Councilmember Jael Myrick asked Brown how the police might reinstill community trust. Myrick said that though he personally believes the RPD is the most community-oriented department in the country, he thinks that community mistrust is related to recent high-profile cases—though he did not specify which cases—that weren’t publically handled in the best way. Myrick called for better handling of disciplinary cases and more transparency.
One major policing scandal in 2016, which swept up over 30 police officers across the Bay Area including at least 11 from Richmond, involved the sexual exploitation of a teenager named Celeste Guap. The resulting investigation led to the termination of a Richmond officer. Early this month, The East Bay Times acquired records about the case through the police transparency law SB 1421, though the city retained most of its records. The MBD report harshly criticized Brown for his role in the Guap case, particularly his disciplinary leniency with officers early on and his decision to send Guap to a Florida rehabilitation center, out of contact with both her attorneys and the press.
Another case mentioned at the meeting was that of Richard “Pedie” Perez, who was killed by an RPD officer in 2014. Last year, Richmond’s Citizens Police Review Commission concluded that excessive force had been used in the shooting.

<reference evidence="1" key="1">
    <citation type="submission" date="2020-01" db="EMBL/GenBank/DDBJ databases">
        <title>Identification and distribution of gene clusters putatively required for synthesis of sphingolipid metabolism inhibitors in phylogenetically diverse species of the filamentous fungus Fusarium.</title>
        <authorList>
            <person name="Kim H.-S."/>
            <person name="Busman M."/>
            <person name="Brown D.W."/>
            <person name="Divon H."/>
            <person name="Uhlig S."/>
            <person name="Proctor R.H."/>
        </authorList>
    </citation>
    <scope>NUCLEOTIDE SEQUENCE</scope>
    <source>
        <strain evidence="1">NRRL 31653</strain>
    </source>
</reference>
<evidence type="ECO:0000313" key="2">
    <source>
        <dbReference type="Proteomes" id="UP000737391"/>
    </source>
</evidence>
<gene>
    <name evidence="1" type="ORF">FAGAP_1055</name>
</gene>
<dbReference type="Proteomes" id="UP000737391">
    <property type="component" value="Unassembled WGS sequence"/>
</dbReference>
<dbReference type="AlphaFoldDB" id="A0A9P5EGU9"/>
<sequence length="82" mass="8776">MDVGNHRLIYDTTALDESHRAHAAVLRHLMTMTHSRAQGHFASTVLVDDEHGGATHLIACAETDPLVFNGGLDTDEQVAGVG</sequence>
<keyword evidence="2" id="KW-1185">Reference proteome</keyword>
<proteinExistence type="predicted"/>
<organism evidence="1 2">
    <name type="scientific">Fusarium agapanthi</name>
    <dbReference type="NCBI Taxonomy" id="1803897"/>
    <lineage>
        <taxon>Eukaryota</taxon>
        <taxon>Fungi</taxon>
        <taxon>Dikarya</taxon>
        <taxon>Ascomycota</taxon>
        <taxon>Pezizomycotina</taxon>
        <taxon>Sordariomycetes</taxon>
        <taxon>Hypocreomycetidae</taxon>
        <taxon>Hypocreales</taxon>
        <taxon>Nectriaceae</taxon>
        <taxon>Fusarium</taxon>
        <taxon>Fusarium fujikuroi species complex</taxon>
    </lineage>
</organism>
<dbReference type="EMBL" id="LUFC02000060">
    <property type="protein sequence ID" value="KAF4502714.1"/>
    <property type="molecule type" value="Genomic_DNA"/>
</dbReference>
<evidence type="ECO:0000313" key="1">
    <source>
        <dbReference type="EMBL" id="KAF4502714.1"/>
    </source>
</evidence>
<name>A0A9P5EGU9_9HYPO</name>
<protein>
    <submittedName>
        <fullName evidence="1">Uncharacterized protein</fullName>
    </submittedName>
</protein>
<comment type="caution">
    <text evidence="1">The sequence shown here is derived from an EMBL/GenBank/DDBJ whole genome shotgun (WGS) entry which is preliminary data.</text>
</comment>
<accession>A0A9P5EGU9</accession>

More recently, on February 27, a Richmond police officer shot an unarmed suspect; an article published this week in the East Bay Express alleged that the RPD could be involved in a cover-up related to the incident.
“People not knowing things, people not knowing the information, allows the speculation to run wild, and that allows people to come up with their own explanation as to why certain things happened,” Myrick said.
Brown stressed the importance of confidentiality in personnel investigations. He said that the integrity of those investigations needs to be protected so they will be best suited to find the facts. Brown also spoke sbout the difficulty of correcting a narrative when confidentiality is broken and a story slips out into the public.
“There’s always going to be a conflict between high-profile misconduct investigation and sort of what the public or the news media-favored narrative is,” Brown said. “And the problem is that when you’re behind that, it’s hard to correct it. Even when you show up with facts, people don’t want to hear them.”
Myrick said he understood Brown’s concerns, but nonetheless argued for greater transparency, especially regarding decisions that have no overwhelming requirement for privacy. “Whatever we can make public in terms of those decisions, we should make public,” Myrick said.